A History of America's Banking System: Is the one we have the one we need? (Re-posted from Tremr 2016)
America's banking system is touted as one of the most advanced in the world. Many other nations have duplicated the free movement of capital throughout the nation and heavy branch presence. However, in the wake of the Global Financial Crisis of 2007-09, much speculation has been cast upon the body of regulation ( or lack thereof) that has allowed banks to become too big to fail and engage in non-depository activities. But what has contributed to the banking system we use today, and is the one we have now the best one for the general public?
When looking at the American banking system, one has to look at its inception in 1782 with the chartering of the Bank of North America. It was the first central bank of the United States, and after shares were told to the public, it became the country's first initial public offering. However, the Bank of North America started out as a private business which posed the problem of conflict of interest. Thus, in 1791, the first official central bank was established: Bank of the United States. However the charter was a twenty-year one, and due to congressional gridlock, the charter was allowed to expire. I suppose nothing has changed.
In 1816, the Second Bank of the United States was chartered. It's twenty-year charter lapsed, once again, as President Andrew Jackson vetoed its renewal in 1832.
During this time, banks and states could print their currencies. There was no nationally accepted currency. Going from New York to California was like going to a different country, and there was no guarantee your US dollar would be accepted. The National Bank Act of 1863 remedied this. It established the Office of the Comptroller of Currency which regulated the printing and minting of dollars and coins. The Act uninformed the country's currency and fostered interstate trade.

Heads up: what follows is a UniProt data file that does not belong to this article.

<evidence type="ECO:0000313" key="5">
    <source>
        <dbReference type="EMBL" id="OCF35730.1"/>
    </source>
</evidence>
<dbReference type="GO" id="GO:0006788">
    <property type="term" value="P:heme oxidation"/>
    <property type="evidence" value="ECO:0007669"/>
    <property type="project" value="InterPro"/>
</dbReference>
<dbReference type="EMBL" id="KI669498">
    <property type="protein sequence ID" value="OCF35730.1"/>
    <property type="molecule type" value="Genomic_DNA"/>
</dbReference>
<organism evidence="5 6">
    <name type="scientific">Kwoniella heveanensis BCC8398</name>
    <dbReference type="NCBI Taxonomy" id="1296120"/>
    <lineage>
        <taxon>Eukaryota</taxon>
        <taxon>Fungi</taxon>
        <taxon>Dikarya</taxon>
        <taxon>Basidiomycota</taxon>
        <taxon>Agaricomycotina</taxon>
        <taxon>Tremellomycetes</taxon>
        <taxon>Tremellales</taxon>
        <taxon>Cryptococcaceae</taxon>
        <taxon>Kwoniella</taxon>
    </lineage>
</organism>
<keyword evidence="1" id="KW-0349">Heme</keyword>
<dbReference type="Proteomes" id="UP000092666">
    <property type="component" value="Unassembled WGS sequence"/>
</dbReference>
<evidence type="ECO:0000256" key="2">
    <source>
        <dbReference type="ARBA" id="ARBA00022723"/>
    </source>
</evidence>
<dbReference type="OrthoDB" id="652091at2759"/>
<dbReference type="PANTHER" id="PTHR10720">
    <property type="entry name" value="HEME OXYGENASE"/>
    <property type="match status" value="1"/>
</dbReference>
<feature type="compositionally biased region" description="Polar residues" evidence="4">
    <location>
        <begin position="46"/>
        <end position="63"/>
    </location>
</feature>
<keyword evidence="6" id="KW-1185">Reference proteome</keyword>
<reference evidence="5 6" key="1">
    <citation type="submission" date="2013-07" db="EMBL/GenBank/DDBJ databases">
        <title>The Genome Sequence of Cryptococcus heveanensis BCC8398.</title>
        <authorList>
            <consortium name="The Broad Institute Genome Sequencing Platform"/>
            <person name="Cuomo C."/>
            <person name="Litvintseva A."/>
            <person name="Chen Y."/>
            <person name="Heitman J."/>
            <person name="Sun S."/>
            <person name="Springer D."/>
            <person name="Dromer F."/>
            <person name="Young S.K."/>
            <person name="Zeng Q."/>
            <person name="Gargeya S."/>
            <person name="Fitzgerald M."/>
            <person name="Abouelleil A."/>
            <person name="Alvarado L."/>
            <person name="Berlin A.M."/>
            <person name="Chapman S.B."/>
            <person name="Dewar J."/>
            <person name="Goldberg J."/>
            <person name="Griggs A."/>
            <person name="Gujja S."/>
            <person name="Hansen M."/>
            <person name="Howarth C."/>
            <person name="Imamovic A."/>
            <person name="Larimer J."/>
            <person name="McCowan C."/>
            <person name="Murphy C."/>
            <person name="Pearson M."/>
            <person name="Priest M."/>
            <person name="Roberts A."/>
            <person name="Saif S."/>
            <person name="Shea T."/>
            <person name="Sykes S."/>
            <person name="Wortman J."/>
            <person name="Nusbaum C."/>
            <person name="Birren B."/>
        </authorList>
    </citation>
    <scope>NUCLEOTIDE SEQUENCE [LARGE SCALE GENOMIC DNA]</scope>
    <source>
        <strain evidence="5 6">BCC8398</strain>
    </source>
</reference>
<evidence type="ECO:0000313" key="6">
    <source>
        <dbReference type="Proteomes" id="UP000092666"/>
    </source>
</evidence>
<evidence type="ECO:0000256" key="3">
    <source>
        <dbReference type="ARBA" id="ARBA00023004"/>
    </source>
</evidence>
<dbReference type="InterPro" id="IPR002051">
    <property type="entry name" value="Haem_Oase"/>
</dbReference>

Despite this, there was still the issue of panic withdrawals. The banks were not required to keep reserves and had no system of lending that was uniform amongst them. Too many withdrawals could cause an illiquidity crisis that could ultimately cause bank insolvency.
The banks needed a regulatory body to manage withdrawals and offer security to savers. Thus, in 1913, the Federal Reserve Act of the same year formed the Federal Reserve system that is in the United States today. Signed into law by President Woodrow Wilson, the act gave the Federal Reserve central bank rights to minting money, established the Federal Reserve as a lender of last resort to banks with liquidity issues. It also enforced new reserve requirement ratios of cash that banks must keep on hand at all times to satisfy withdrawals.
The year 1927 saw the passing of the McFadden act which strove to outlaw interstate baking activity. By doing so, state-chartered banks would have no competitive edge over nationally chartered banks or vice versa. All national banks were subject to the laws of the states in which they decided to establish branches.